• NODE_ENV: production (if you defined another environment folder in the previous step then use that name instead of production)

  • DATABASE_NAME: postgres (this is the default database that CloudSQL creates when you provision a new instance)

  • DATABASE_USER: 'postgres' (this is the default user that CloudSQL creates when you provision a new instance)

  • DATABASE_PASSWORD: replace CLOUD_SQL_PASSWORD with the password you created in Part 1.

  • INSTANCE_CONNECTION_NAME: Replace CLOUD_SQL_CONNECTION_NAME with the connection name you copied from Cloud SQL in the previous step.

  • GCS_BUCKET_NAME: Replace CLOUD_STORAGE_BUCKET_NAME with the name of the bucket we created in Part 1.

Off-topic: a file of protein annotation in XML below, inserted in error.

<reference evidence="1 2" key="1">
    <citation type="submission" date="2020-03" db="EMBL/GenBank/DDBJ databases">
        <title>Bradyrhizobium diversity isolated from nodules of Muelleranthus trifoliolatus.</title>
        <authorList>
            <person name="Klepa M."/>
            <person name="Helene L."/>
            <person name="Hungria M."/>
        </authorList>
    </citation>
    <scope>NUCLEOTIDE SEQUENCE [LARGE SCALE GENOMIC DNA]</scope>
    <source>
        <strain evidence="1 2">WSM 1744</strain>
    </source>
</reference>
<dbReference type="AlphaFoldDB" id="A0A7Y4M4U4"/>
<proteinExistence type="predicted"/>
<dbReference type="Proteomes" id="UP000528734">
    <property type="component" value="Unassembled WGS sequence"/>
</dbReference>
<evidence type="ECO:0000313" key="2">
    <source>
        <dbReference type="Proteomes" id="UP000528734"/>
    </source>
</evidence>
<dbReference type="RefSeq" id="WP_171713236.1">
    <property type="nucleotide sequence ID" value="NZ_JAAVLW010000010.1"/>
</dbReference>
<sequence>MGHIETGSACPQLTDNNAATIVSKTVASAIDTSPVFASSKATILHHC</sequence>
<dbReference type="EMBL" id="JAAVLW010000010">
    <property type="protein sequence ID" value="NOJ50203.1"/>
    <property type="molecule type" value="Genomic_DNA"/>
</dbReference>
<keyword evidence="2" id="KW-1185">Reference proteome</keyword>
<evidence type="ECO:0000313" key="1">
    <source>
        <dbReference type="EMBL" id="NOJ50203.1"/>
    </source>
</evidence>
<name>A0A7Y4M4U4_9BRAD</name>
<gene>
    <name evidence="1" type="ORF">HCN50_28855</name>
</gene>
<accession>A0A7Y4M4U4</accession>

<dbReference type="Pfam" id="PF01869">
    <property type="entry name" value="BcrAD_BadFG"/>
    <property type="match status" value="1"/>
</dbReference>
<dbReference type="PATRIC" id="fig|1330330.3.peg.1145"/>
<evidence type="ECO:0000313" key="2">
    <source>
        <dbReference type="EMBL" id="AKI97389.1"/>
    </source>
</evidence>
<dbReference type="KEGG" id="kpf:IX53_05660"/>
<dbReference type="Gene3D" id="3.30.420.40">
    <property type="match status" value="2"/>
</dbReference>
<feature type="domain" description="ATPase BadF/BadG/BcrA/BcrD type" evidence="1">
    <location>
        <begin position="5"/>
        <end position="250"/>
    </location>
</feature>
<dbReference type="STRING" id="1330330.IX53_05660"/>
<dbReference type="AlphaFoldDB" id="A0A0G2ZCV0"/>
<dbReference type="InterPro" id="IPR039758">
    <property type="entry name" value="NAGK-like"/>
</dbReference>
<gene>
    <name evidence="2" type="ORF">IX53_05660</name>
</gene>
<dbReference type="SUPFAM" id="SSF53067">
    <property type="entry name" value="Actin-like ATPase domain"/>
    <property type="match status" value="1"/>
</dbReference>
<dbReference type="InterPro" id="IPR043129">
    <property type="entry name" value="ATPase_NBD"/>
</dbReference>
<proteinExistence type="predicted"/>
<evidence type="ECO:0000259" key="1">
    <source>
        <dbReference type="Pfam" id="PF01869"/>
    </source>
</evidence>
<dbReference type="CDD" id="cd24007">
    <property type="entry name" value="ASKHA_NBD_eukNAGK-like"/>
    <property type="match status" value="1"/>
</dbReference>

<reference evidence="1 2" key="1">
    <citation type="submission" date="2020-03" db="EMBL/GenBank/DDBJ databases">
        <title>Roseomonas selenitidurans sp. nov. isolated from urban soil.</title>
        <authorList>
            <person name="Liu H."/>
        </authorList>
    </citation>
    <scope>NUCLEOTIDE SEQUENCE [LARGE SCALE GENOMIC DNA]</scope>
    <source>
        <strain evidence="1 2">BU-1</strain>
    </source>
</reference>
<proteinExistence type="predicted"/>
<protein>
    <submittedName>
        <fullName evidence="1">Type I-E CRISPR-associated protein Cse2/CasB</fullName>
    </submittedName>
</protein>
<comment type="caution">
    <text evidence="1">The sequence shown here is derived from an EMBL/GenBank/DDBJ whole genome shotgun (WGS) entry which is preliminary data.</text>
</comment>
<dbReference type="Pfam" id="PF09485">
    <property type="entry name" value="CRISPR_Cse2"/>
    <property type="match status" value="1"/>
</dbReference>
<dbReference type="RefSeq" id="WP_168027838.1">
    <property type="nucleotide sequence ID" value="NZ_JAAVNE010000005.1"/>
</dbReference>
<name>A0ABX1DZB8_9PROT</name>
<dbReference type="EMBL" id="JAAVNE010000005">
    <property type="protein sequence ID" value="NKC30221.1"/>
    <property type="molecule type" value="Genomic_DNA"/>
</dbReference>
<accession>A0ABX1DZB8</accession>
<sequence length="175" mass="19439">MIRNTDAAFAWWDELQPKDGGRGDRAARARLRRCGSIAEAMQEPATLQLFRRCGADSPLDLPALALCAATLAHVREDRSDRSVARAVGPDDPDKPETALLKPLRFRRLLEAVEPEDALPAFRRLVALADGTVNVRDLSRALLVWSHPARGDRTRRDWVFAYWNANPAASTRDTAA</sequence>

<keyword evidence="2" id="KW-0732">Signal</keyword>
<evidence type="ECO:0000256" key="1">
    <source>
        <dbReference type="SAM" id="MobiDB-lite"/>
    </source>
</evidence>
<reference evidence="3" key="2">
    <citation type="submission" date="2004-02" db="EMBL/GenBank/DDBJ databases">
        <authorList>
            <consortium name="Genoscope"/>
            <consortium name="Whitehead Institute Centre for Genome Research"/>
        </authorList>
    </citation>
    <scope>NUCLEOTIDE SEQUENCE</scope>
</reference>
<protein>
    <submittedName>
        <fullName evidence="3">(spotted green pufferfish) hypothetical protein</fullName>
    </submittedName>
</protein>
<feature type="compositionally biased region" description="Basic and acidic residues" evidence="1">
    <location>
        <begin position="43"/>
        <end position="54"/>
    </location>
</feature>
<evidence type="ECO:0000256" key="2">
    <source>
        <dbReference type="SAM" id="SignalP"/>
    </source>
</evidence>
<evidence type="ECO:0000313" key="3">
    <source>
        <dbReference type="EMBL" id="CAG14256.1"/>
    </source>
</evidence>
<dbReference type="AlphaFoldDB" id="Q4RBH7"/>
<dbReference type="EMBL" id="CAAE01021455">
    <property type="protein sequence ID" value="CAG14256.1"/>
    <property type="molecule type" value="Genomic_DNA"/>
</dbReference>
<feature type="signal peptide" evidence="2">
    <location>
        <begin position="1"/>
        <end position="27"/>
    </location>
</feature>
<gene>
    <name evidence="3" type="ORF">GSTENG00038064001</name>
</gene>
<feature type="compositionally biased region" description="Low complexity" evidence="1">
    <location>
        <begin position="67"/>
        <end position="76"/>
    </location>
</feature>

• GCS_BASE_PATH: This will be the prefix for your bucket URL files, you can define the one you prefer.

Google Cloud Build Command

Now that we have the configuration file in place that tells App Engine how to run Strapi, we need to configure the build command that GCP will run when we deploy the app, this is really simple, just locate the package.json file and edit the scripts object and add a new line for "gcp-build": "strapi build", so it will look something similar to this:

"scripts": {
    "develop": "strapi develop",
    "start": "strapi start",
    "build": "strapi build",
    "strapi": "strapi",
    "gcp-build": "strapi build"

Last, let's add a new file in the root of the project called .gcloudignore which tells Google what files or folders to ignore when deploying, similar to the .gitignore, to avoid pushing the node_modules folder and other non-necessary files.